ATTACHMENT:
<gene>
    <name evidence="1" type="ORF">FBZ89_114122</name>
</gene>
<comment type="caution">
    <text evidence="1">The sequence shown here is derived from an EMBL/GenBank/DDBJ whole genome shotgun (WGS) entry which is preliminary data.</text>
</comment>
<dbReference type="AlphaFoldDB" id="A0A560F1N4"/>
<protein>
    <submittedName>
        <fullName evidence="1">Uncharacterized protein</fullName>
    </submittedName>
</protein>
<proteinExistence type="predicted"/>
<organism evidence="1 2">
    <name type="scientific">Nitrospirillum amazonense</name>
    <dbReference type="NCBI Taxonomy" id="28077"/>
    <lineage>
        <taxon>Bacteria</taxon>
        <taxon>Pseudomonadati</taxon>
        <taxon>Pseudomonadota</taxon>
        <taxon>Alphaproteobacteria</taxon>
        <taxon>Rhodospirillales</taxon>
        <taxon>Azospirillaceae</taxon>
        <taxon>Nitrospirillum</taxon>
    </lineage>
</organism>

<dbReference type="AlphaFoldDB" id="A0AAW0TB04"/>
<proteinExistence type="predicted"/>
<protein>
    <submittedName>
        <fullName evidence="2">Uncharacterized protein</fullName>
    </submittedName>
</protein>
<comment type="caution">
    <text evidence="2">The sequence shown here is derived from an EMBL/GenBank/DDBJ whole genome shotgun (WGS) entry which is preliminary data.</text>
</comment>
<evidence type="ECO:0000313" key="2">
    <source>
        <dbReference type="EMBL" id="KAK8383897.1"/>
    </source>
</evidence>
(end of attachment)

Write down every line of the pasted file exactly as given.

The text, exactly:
<gene>
    <name evidence="1" type="ORF">FBZ89_114122</name>
</gene>
<comment type="caution">
    <text evidence="1">The sequence shown here is derived from an EMBL/GenBank/DDBJ whole genome shotgun (WGS) entry which is preliminary data.</text>
</comment>
<dbReference type="AlphaFoldDB" id="A0A560F1N4"/>
<protein>
    <submittedName>
        <fullName evidence="1">Uncharacterized protein</fullName>
    </submittedName>
</protein>
<proteinExistence type="predicted"/>
<organism evidence="1 2">
    <name type="scientific">Nitrospirillum amazonense</name>
    <dbReference type="NCBI Taxonomy" id="28077"/>
    <lineage>
        <taxon>Bacteria</taxon>
        <taxon>Pseudomonadati</taxon>
        <taxon>Pseudomonadota</taxon>
        <taxon>Alphaproteobacteria</taxon>
        <taxon>Rhodospirillales</taxon>
        <taxon>Azospirillaceae</taxon>
        <taxon>Nitrospirillum</taxon>
    </lineage>
</organism>

<dbReference type="AlphaFoldDB" id="A0AAW0TB04"/>
<proteinExistence type="predicted"/>
<protein>
    <submittedName>
        <fullName evidence="2">Uncharacterized protein</fullName>
    </submittedName>
</protein>
<comment type="caution">
    <text evidence="2">The sequence shown here is derived from an EMBL/GenBank/DDBJ whole genome shotgun (WGS) entry which is preliminary data.</text>
</comment>
<evidence type="ECO:0000313" key="2">
    <source>
        <dbReference type="EMBL" id="KAK8383897.1"/>
    </source>
</evidence>